Assessing the effectiveness of outdoor learning
Read our report evaluating the residential programme at Rippledown.
“Children gain a greater sense of their own competence, nature connection, hope and dietary awareness.”
Influencing the development of future generations
There has been a trend of research to show that time spent outdoors has improved children’s personal development, with school grades along with social skills improving. It is important to positively influence the development of the next generation’s well being and environmental awareness. As future policy makers it helps to develop environmental stewardship and the necessary skills to prevent further environmental damage.
The earlier children ‘learn’ these things the better as they are likely to retain the essence of what has been learned. Some children benefit from physical activities to enhance or act as an alternative to their academic achievements. Sarah and Joe’s study adds to the growing body of research that links children’s personal development with time spent outdoors.
Improvements can be seen in
- Academic performance
- Social skills
- Cognitive development.
Testimonials for The John Muir Award
From a pupil
We built dens, swung in hammocks, climbed trees, built snowmen, navigated minefields (don’t worry, these were only made of logs!), walked to the top of cliffs, cleared paths, looked for wildlife, made bird feeders, created reindeers from wood, toasted marshmallows, started fires, used tools, had a picnic on the beach, skimmed stones and even conquered some of our fears. It was an exhilarating experience! Cheers Terry and thank you Pete for spending your time with us. I will never forget it.
From a teacher
It was a fantastic experience as a teacher to be able to observe a group of our students outside of the school setting. I saw a transformation in each and every student. They started off very much in their comfort zones, not talking much to those outside their immediate circle of friends. Over the weeks they started to interact with others and by the end of the program they had bonded into one team, able to openly say what they thought in a positive way and supported each other in what they did. I am very proud of what they achieved and how they have taken that experience and become more confident in all that they do at school.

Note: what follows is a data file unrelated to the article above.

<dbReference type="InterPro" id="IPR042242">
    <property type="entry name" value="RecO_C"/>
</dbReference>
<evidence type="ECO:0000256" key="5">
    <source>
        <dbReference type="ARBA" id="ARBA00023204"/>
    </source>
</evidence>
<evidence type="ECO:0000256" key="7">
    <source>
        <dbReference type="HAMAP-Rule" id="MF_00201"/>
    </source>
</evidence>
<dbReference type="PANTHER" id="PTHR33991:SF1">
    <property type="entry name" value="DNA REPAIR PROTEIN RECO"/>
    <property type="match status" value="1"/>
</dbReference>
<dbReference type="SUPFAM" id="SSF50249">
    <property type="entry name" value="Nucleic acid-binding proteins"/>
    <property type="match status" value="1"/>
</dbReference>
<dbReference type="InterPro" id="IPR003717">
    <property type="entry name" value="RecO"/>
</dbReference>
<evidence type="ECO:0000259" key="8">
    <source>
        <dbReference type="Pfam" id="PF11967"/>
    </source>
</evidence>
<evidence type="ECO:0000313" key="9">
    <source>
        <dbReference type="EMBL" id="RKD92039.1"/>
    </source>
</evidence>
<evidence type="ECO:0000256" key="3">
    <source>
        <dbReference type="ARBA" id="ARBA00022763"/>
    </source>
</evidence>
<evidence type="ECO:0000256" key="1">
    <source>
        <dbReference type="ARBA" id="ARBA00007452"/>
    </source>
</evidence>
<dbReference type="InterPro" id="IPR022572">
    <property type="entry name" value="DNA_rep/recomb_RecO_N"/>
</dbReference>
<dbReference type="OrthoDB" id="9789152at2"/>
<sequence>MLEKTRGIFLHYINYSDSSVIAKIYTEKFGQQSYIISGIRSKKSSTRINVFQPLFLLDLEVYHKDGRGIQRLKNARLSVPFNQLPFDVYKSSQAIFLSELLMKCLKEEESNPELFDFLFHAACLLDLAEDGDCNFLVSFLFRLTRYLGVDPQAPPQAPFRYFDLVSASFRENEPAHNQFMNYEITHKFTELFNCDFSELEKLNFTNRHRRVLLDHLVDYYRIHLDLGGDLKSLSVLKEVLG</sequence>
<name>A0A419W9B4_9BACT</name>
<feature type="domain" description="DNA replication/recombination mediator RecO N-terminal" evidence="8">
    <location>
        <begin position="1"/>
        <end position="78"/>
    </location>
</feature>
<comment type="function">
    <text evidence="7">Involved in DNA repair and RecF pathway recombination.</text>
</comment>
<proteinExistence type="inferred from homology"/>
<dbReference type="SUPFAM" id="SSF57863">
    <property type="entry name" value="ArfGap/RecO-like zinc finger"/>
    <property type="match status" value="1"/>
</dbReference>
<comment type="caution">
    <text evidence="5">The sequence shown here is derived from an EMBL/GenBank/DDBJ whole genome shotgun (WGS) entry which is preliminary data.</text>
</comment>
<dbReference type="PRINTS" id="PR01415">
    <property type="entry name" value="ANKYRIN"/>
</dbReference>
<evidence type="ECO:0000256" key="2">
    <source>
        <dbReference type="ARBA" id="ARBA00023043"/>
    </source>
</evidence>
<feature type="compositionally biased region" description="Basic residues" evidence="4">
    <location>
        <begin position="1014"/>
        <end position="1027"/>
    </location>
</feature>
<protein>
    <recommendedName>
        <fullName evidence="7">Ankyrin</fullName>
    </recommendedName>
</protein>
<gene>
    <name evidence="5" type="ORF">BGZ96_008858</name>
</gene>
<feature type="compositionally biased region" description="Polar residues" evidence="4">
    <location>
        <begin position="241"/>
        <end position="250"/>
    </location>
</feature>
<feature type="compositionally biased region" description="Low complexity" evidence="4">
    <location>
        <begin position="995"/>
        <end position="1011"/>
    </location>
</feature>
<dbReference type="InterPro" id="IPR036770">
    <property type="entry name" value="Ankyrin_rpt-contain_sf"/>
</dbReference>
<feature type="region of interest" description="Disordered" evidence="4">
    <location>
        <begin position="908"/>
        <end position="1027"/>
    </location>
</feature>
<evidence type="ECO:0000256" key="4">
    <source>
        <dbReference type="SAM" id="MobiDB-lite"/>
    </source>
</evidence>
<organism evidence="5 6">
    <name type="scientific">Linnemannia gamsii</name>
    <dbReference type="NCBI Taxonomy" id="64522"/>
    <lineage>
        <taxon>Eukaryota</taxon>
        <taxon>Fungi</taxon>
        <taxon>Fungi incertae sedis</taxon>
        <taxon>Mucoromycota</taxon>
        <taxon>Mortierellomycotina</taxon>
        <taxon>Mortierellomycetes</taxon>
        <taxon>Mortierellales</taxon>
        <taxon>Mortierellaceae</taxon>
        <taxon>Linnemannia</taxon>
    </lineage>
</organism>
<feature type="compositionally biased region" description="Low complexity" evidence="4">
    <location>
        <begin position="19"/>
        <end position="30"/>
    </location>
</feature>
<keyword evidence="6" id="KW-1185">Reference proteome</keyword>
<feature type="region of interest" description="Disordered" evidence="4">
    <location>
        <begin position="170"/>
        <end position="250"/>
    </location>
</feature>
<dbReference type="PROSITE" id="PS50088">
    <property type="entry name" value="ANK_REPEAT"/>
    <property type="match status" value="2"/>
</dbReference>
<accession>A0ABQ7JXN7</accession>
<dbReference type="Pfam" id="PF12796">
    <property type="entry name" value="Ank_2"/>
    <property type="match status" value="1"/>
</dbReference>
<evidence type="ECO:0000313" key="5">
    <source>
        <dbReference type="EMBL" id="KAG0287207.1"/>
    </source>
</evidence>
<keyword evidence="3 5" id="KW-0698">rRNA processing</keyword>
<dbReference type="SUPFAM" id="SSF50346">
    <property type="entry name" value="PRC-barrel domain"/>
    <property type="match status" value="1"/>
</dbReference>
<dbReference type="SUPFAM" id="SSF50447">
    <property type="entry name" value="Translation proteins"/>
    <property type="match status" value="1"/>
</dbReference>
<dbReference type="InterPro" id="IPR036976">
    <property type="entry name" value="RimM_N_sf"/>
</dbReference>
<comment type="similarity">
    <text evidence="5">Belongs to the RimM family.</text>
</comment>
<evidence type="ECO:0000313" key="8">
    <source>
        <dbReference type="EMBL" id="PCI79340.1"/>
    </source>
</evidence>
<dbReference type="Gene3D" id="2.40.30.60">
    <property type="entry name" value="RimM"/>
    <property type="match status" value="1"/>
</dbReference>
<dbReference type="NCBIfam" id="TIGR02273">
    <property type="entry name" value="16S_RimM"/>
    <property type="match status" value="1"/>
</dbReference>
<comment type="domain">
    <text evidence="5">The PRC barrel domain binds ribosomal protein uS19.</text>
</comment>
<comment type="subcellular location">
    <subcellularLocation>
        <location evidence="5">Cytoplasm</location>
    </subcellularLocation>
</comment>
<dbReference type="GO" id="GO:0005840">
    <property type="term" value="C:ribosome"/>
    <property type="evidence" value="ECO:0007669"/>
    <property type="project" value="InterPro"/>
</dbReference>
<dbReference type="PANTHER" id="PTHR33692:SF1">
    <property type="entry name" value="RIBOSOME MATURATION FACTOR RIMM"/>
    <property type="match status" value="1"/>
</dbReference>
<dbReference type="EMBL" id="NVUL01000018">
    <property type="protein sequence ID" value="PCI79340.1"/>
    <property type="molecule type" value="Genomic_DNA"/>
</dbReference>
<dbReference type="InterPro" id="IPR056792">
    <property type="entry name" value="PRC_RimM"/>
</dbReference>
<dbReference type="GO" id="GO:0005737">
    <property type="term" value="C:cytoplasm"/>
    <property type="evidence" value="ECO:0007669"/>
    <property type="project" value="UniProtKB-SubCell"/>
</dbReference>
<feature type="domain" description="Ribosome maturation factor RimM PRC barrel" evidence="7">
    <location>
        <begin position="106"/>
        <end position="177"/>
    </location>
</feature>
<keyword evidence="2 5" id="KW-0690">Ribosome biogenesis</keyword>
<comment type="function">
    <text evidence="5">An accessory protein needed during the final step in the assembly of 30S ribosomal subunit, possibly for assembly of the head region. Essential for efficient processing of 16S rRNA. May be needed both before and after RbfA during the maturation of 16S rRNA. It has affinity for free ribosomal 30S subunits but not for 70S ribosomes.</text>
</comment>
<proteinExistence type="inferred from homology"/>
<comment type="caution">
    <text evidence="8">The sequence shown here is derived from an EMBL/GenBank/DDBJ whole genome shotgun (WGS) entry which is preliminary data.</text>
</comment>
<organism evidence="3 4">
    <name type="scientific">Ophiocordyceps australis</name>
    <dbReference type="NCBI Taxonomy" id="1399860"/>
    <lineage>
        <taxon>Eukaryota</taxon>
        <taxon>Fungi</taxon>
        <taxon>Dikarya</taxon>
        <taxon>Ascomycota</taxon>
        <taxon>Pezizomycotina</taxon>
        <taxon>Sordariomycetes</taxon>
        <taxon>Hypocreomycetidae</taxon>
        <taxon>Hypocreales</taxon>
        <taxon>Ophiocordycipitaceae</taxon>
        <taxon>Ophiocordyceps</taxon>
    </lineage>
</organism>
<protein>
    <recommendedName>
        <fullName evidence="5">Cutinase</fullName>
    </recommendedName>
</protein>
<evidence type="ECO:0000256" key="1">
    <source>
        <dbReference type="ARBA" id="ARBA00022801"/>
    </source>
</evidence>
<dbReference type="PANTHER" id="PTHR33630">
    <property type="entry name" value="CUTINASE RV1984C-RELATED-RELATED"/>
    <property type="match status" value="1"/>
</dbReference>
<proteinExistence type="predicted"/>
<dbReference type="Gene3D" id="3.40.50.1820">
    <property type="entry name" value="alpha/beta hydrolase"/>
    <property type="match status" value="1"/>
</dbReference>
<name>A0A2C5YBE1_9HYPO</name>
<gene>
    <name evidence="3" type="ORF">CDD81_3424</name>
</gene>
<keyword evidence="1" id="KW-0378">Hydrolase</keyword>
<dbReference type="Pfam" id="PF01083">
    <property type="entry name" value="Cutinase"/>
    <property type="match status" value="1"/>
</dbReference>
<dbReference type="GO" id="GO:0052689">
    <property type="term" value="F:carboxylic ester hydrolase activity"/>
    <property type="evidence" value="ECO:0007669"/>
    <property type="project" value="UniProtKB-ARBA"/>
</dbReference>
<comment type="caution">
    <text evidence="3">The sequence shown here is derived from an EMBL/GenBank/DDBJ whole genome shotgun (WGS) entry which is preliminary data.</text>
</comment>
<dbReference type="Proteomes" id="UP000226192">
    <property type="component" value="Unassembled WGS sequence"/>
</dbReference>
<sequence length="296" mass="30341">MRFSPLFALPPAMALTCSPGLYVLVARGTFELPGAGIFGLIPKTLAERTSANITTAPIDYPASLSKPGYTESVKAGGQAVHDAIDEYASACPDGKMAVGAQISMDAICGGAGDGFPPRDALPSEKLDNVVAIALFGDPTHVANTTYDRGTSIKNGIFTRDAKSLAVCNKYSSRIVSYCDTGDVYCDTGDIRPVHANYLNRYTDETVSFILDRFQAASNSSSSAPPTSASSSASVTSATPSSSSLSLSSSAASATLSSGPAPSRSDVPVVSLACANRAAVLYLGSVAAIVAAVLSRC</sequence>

Research into outdoor learning – study groups
School residential visits
Our outdoor education team work with teachers to create bespoke education programmes, tailored to the learning needs of individual groups. So far we have found out that the outdoor learning programme at
Rippledown helps children gain a:
- greater sense of their own competence
- stronger connection with nature
- stronger resilience
- healthier dietary awareness.
There is significant interest in our research results. Both within Kent’s outdoor education networks and at a national level.
The John Muir Award
The John Muir Trust is a conservation charity dedicated to protecting and enhancing wild places. They run an award for completing activities that connect people with nature and wild places. This award programme is part of the Up on the Downs project, which is funded by the Heritage Lottery Fund.
Bay Trust tutors are working with 14 to 18 years olds who are not so well suited to the classroom environment. The award activities help students recognise their abilities and the opportunities available to them in an outdoor environment.
The Bay Trust and CCCU are examining the impact of the John Muir award on young people’s:
- environmental learning
- personal outcomes
- educational experiences
The research is important as it:
- Provides evidence for the value of outdoor experiences
- Listens to the voice of young people
- Provides evidence to the Heritage Lottery Fund of the value and impacts of their funding in the local area
Outdoor learning and child development
Evaluating Learning Away
This report identifies the impacts of Learning Away residentials as well as what it is about the overnight stay that brings about such positive powerful outcomes for young people, long after their return to school.
Natural Connections Project
A report demonstrating clear evidence that: getting children outdoors is fantastic for their health, wellbeing and learning. Outdoor learning can set them on a pathway to happy, healthy and environmentally sustainable lifestyles.
The RSPB believes that connecting with nature should be a part of every child’s life. They have joined forces to form The Wild Network and support its film-led campaign Project Wild Thing: reconnecting kids and nature.
Paul Hamlyn Foundation
Residential learning is ‘brilliant’ when it is led by teachers, co-designed with students, and fully integrated into the curriculum. Independent evaluators at the Paul Hamlyn Foundation* have found that, by working in this way, schools can achieve significant breakthroughs in learner engagement and progress, whilst achieving positive outcomes for teachers and the school as a whole. Read more here.
*Paul Hamlyn (1926–2001), believed in a fair society in which people could achieve their potential, free from prejudice and disadvantage. He wanted to improve opportunities and life chances for young people.
Dr Sarah O'Malley
Outdoor Learning Research Advisor
Sarah conducts research into outdoor learing. Her experience is in teaching and developing programmes on environmental topics.
Contact Sarah on 2006